The consensus cues are not used directly as testimonials, but there are statements that present other customers’ results and offer general tips for reducing stress that can affect skin health. At one point the ad states that, “After four weeks of use, 99% of women felt that their skin was more moisturised and less rough.” A side-note states that the study involved 104 women, and all of them were using a Shiseido product.
Finally, the ad presents stories from three women, age 24, 24, and 25, and their advice on dealing with stress from high-pressure jobs on the last page. Because their target market consists of women with a mean age of 24 or 25, it is possible that the readers consider and adapt their behavioural attitudes. Although none of them states using the actual product, a final tip acts as a call to action for women who can relate to the stories presented by other women and need to solve the same problems, so it clearly uses the consensus heuristic cue to impact decision-making.
The last page also uses scarcity to increase the response rate to the advertisement. The ad encourages potential customers to make an appointment for a moisture and skin resistance check, after which they will be given Ibuki samples. However, the offer is valid only until October 1, 2013. That is a good strategy for two reasons. First, all readers who fail to respond to the promotion will probably not have the same opportunity again, which make the offer scarce. Second, it is proven that free gifts can be an effective short-term strategy, but the brand is also cautious because long-term giveaways can cheapen the brand and drive customers away (Raghubir, 2004).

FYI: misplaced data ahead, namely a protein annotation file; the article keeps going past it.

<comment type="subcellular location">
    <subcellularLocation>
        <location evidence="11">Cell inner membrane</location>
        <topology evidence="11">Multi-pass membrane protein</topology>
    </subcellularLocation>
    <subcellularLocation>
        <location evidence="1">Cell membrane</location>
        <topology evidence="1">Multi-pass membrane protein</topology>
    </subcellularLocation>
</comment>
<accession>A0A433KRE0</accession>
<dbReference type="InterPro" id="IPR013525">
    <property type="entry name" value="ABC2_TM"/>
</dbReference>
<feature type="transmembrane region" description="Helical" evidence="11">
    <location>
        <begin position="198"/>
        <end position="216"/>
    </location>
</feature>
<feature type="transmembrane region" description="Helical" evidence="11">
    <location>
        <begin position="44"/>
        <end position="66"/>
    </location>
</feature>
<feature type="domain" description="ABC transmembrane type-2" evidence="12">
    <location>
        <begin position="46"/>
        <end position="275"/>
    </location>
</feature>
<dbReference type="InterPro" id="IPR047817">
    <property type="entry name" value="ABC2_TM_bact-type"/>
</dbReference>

Systematic Process Functions
Even though there are a lot of heuristic cues in the ad, it does not rely on targeting superficial processing functions alone. According to Agee and Martin (2001), the common belief that people buy from direct response ads on impulse alone is false because a lot of participants stated they bought certain products because the ads contained interesting or useful information. Therefore, direct response advertising does not only target the superficial processing function, but it also targets the systematic processes because those processes justify and rationalize the sale. That is why Shiseido Ibuki also offers interesting and useful information to the reader by outlining their skincare regime. It is true that their approach builds expertise by demonstrating their knowledge of skincare, but it also provides useful information readers can analyse and consider before responding to the promotion.
According to Smith and Mackie (2007), emotional, cognitive, and behavioural components are the main determinants of attitude. Because of the Shiseido Ibuki ad is four pages long, it has sufficient length to cover all three components and present them in a logical order. As a typical direct response ad, the beginning of the Shiseido Ibuki ad covers the emotional components. If the potential customers are afraid of the detrimental impact of their lifestyle on their skin, they will more likely accept the solution offered in the ad.